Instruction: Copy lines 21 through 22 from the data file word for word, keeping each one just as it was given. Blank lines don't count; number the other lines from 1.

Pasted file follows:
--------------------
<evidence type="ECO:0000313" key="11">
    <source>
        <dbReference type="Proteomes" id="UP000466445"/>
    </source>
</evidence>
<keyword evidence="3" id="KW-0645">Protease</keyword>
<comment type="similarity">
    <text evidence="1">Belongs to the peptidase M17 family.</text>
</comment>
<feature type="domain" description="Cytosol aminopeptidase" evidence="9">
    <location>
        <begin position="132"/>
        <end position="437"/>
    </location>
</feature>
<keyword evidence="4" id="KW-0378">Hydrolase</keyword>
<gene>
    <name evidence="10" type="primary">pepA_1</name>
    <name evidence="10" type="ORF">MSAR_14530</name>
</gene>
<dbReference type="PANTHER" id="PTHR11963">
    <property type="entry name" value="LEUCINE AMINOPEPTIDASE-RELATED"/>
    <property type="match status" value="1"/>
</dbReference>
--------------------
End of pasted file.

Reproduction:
<dbReference type="PANTHER" id="PTHR11963">
    <property type="entry name" value="LEUCINE AMINOPEPTIDASE-RELATED"/>